Last week, Apple did something very out-of-character: They admitted that they had made a mistake. In an ultra-exclusive meeting between top Apple executives and a handful of top technology reporters, Apple discussed their relationship with professionals, their struggles with the design of the Mac Pro, and the future of their professional offerings. Though it was an intimate event, the coverage of this meeting exploded, and both fanboys and haters alike saw in the coverage what they wanted to see. But we’ll get to that.
First, it’s important to note what Apple actually said. Craig Federighi, Apple’s senior vice president of software engineering, spoke about why the Mac Pro, which was released with much fanfare and praise three years ago, hasn’t been updated since its launch. It’s a very technical issue, but in basic terms, Apple made some design choices based on the direction they believe the professional computing industry was going, and they were dead wrong. They created a beautiful, professional computer that simply did not fit with the form factor of graphic processing units that have been released in the past few years.
So now that we know the problem, the question becomes, “What next?” Phil Schiller, senior vice president of worldwide marketing at Apple, voiced the best answer the company has to offer right now. They’ve decided to completely re-think the Mac Pro and create something new that meets the needs of their professional users. But there’s a catch: The redesigned Mac Pro will not see the light of day this year.
And of course, that is very disappointing news for the many professionals who want to use Apple products but have become impatient with the company’s delayed product update cycle. The current Mac Pro is simply unsuited for the most demanding computing tasks in cutting-edge fields such as virtual reality and software development, and this has led some to give up on Apple and switch to Windows or to create their own Mac computers (dubbed “Hackintoshes”). It looks like those who have stuck with Apple this long are simply going to have to wait a while longer.
In the meantime, Apple has decided to make some minor speed upgrades to the current Mac Pro lineup without increasing the price. And they claim that a large number of professional users are actually beginning to adopt high-end iMacs as their computing machines of choice. Created to be a consumer-friendly all-in-one, the iMac has grown to become a powerhouse and one of Apple’s most enticing Mac offerings. (I personally use a Retina 5K iMac for video and photo editing at my job in church media.) Time will tell if these temporary solutions will be enough to hold professional users over until the new Mac Pro is unveiled.
This is a surprising and unprecedented move for Apple. It shows a level of transparency and humility that we’ve never seen from the company before, and it can be interpreted many different ways. In response to the announcement, some praised Apple for their honesty and expressed excitement over the re-thought Mac Pro. Others criticized Apple for their blunder and for announcing a product so long before its release just to save face. Ultimately, how one understands this announcement depends on one’s feelings about Apple as a whole, but I’d like to offer a few of my thoughts on the matter.
I think that this was a good move on Apple’s part in the long run. Embarrassing? Yes. But ultimately in their best interest. The lack of updates to the Mac Pro and the company’s refusal to offer any explanation before this week have given professionals the idea that they are no longer a priority for Apple. Finally choosing to communicate with this group will hopefully reassure them.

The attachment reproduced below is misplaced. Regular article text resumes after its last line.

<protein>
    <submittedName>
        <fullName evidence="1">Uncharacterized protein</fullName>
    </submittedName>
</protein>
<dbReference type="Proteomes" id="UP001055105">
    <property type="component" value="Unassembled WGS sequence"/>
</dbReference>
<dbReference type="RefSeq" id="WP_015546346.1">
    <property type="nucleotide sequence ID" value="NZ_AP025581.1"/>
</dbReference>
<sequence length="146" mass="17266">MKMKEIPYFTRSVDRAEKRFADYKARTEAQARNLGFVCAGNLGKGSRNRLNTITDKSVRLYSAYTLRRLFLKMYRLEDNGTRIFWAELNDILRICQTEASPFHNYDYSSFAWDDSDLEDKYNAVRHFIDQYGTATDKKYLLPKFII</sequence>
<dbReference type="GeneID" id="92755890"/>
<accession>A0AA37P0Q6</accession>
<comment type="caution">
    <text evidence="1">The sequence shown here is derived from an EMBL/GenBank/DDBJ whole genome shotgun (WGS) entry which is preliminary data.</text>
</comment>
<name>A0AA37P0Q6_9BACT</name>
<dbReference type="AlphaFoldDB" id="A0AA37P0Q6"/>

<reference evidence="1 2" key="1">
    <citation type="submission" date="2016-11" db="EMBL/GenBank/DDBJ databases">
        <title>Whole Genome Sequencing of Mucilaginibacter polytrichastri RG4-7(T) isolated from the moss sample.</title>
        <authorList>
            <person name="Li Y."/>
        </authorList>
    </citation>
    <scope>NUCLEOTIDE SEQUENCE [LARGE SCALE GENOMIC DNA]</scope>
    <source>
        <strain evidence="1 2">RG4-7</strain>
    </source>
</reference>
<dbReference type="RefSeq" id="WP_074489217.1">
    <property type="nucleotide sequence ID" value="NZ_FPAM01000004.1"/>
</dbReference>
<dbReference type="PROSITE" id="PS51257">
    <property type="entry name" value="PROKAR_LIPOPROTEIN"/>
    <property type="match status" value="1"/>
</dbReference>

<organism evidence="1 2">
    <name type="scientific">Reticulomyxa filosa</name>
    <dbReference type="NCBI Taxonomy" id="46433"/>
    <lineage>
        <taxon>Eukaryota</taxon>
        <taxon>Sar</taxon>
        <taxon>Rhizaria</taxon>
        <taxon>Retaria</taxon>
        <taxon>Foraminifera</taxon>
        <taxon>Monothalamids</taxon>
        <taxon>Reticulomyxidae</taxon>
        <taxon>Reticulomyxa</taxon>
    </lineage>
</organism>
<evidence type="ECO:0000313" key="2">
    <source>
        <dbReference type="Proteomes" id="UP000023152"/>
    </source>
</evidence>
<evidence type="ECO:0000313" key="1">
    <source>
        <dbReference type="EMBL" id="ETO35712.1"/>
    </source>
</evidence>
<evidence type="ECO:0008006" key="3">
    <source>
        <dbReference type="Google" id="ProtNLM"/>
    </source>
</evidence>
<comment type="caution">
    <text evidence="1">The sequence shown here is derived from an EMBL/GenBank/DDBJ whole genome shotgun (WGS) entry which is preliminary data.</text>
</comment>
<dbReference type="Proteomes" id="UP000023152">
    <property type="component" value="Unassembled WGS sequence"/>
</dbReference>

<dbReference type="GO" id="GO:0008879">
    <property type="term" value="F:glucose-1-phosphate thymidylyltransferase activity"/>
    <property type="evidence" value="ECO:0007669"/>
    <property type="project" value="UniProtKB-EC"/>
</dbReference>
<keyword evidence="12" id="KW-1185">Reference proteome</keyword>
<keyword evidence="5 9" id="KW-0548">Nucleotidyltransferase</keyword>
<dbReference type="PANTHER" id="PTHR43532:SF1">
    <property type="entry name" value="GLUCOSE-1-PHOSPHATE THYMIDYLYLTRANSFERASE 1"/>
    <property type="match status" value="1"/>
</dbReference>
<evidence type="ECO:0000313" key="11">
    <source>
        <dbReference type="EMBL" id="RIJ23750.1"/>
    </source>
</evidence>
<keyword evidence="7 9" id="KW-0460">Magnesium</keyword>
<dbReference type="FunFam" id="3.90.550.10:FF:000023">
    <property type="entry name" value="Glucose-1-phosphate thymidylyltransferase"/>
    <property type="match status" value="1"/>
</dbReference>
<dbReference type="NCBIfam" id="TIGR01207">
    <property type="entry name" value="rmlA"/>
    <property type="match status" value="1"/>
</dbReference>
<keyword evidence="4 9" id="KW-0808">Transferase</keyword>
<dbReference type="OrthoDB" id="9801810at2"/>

Their fear is understandable. Once known as a line of computers for designers and editors, the Mac has really gone mainstream over recent years, growing in its market share and in its public presence. And with this growth came a shift in the Mac’s user base. According to Apple, only 30% of Mac users fall under the “professional” category, which means that 70% of their customers are simply who consumers who don’t need the latest processors and most powerful GPUs.
And yet, Apple is still producing and developing the Mac Pro. Last year, they released a new generation of the MacBook Pro overhauled with a Touch Bar. They’re putting out iMacs that are powerful enough to appeal to at least some professional users. They continue to develop professional software that is used to create beautiful things on Macs every single day. And now, they are reaching out their professional users with honesty, transparency, and humility.
Is Apple a perfect company? Not at all. They’ve made some serious mistakes over the years, the Mac Pro debacle included. Sometimes it’s hard to tell whether they’re trying to appeal to consumers or professionals. And they haven’t always been the best at communicating with their customers. But the events of last week make one thing perfectly clear: Apple cares about its professional users. And I believe they have something big in store for us if we’re only willing to wait.
I was barely able to scratch the surface of this issue in this post. If you’d like to read full coverage of Apple’s meeting last week, John Gruber was one of the reporters in the room and did an excellent in-depth writeup. Walt Mossberg and Nilay Patel of The Verge offered their commentary on the matter in the most recent episode of Ctrl-Walt-Delete. And for the perspective of a professional who chose to give up on the Mac, check out Owen Williams’s Medium post about his reasons for switching to Windows.
I’d like to know what you think of all this Apple news. Do you think this was a good move for Apple? Are you hopeful for the company’s future, or do you think they’ve got it all wrong? Let me know in the comments or on social media.